The large geographic area that connects the Strait of Gibraltar to the Indus River met in the seventh and eighth century changes of supreme importance due to the expansion of the Arabs and the spread of Islam, the new religion, inspired by Judaism and Christianity, preached by Mohammed in the first half of the seventh century.
To understand what kind of profound revolution Islam has caused in the Arab world, it is necessary to ask what was the pre-Islamic Arabia. A peninsula of about three million square miles, largely arid and covered by nomadic tribes of Bedouins polytheists who moved camel from oasis to another escorting merchant caravans and devoting themselves to the raid. It was Islam to turn this mosaic of the nomadic tribes of the Arabian desert in a combative people, united by faith in God and led by the Prophet Muhammad and his successors (Caliphs). In this perspective is particularly important the political and cultural operation performed by Muhammad, that after the flight to Medina (Hijr) from Mecca where he was persecuted (622) sublimate to the rank of holy war (jihad) the habit to raid of Bedouins. So it was that the use of raiding sedentary peoples settled in the oasis, turned into a desire to expand strong enough to allow the Arabs to conquer, in about a century, an immense empire.
In their expansion, after the death of the Prophet, is possible to distinguish two phases. At first (632-661), the holy war - also seen as a means to overcome the tribal conflicts within the Arabic world - had a quick and unexpected success: they conquered Syria, Egypt, Cyrenaica, Tripolitania, the Persian Empire. In the second phase, the Umayyad (644-656), the expansion was more fraught with difficulties, especially in Africa. Nevertheless, it went both to the east and towards the west, so that by the mid-eighth century the Arab empire stretched from the shores of the Atlantic to the Indus and embraced the Iberian peninsula, the southern tip of France, North Africa, Cyprus, Syria, Palestine, the Arabian Peninsula, Persia, Afghanistan, part of the basin of the Indus and Kyrgyzstan.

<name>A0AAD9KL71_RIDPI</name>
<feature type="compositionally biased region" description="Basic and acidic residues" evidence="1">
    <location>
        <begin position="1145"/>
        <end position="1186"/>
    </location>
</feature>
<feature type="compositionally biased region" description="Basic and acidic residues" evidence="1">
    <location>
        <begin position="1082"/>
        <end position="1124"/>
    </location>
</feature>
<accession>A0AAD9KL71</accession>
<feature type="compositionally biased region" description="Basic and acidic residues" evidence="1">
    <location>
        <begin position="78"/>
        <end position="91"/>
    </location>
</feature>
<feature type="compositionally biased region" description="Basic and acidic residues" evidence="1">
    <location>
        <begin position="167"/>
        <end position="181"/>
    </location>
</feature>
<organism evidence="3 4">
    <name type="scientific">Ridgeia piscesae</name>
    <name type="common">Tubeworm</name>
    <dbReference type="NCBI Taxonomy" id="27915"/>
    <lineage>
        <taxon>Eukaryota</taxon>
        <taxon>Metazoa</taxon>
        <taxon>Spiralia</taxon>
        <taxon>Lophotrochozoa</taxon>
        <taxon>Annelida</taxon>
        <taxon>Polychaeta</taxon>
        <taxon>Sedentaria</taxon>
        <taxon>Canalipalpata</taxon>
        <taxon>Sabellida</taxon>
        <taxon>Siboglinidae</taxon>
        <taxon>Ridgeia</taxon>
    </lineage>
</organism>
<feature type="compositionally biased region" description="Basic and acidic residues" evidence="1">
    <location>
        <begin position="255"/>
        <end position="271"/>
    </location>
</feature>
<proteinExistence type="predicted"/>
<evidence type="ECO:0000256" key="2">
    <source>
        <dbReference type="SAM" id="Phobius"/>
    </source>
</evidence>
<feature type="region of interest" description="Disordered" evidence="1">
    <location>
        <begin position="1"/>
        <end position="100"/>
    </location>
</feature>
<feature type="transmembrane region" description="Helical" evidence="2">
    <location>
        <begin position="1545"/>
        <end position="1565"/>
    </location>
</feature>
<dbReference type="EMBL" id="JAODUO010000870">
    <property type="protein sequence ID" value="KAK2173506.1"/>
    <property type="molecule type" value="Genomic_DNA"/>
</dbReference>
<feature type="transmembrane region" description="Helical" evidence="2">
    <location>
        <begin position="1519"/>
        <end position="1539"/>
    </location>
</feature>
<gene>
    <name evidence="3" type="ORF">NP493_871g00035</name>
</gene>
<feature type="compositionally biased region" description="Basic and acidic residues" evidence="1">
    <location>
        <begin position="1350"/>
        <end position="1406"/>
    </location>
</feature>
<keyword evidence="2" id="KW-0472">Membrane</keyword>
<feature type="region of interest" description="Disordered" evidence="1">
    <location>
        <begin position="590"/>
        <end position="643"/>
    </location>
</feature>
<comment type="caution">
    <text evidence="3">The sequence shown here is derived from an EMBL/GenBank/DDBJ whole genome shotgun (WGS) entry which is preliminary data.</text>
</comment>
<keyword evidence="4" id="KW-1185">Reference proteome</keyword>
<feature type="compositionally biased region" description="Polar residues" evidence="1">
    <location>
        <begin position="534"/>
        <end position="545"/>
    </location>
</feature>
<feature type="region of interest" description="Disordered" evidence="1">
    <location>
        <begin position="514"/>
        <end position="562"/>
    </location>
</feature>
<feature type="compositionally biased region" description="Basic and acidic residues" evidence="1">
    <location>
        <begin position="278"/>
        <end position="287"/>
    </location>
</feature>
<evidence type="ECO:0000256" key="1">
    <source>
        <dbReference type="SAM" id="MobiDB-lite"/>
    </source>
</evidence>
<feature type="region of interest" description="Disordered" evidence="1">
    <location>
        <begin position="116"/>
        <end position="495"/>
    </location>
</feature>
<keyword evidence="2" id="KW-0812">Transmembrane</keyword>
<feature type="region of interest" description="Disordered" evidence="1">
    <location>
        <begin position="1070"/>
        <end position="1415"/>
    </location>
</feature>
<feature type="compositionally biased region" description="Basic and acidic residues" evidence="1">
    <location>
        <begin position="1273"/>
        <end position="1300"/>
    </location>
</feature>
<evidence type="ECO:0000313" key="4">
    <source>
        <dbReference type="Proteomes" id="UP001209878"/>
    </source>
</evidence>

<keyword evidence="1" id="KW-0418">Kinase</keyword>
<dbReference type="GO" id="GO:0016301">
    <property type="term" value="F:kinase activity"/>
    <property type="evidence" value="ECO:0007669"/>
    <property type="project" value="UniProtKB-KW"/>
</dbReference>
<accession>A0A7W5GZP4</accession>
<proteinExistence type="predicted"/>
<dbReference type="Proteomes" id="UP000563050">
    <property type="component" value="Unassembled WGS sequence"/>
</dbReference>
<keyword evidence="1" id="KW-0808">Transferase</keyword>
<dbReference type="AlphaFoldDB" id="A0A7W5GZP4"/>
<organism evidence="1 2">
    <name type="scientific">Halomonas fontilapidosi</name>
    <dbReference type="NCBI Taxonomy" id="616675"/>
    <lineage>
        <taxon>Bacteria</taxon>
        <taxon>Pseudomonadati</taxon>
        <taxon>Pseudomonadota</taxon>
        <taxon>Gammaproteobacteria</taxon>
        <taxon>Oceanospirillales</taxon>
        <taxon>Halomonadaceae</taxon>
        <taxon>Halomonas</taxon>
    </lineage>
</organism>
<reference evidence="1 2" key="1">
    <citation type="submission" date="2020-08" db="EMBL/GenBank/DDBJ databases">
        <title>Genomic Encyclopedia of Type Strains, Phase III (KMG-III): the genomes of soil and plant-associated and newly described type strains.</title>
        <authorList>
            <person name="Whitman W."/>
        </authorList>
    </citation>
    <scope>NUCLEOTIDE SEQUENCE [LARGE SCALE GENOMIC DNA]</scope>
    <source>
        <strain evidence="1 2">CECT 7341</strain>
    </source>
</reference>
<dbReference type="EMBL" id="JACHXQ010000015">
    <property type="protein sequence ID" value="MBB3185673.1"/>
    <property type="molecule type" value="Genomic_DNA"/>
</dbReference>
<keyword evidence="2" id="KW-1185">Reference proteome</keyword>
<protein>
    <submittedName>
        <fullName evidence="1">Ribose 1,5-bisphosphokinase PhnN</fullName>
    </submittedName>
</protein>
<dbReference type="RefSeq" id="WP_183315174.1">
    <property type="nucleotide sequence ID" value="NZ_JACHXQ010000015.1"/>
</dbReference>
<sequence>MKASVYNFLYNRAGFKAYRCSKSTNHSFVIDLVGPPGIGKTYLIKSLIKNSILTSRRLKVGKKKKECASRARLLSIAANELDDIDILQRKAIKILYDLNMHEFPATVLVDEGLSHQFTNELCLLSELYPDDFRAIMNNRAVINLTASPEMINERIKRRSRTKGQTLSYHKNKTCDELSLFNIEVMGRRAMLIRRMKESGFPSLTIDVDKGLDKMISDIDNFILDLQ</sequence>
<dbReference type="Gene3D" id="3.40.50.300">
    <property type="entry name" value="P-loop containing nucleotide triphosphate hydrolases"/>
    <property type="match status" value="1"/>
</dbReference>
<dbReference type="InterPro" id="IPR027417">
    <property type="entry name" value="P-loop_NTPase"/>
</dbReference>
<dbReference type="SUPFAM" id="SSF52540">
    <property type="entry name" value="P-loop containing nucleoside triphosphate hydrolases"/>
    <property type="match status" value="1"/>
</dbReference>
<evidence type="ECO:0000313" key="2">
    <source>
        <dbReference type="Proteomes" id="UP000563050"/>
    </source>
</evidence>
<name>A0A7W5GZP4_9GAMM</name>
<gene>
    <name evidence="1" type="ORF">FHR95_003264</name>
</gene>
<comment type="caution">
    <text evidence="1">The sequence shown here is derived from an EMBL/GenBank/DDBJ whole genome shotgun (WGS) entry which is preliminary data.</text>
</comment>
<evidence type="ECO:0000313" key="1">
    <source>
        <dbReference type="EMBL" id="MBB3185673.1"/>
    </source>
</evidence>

The irresistible advance of Islam into the heart of the Asian continent came until to inflict a famous military defeat in 751 to the Chinese empire in Talas, Kyrgyzstan. This expansion, then extended by the conquest of Crete and Sicily, was a fact of great importance for economic history. The rule of the Christian countries of the Mediterranean passed largely to the Arab world, which, to borrow a very widespread among historians, shook Europe in a "big catch" from the Caucasus to the Pyrenees. The reasons for this success must not, however, to be find only in the Islamic capabilities: the enthusiastic desire for conquest Bedouin converted by Muhammad knock down on empires, such as the Byzantine and Sasanid one, become more fragile by dangerous social lacerations due to the pressure came from an intolerable tax system and sometimes even from religious persecution. This is the case, the latter of Syria and Egypt, where it was widespread Monophysitism that Byzantium recurrently haunted.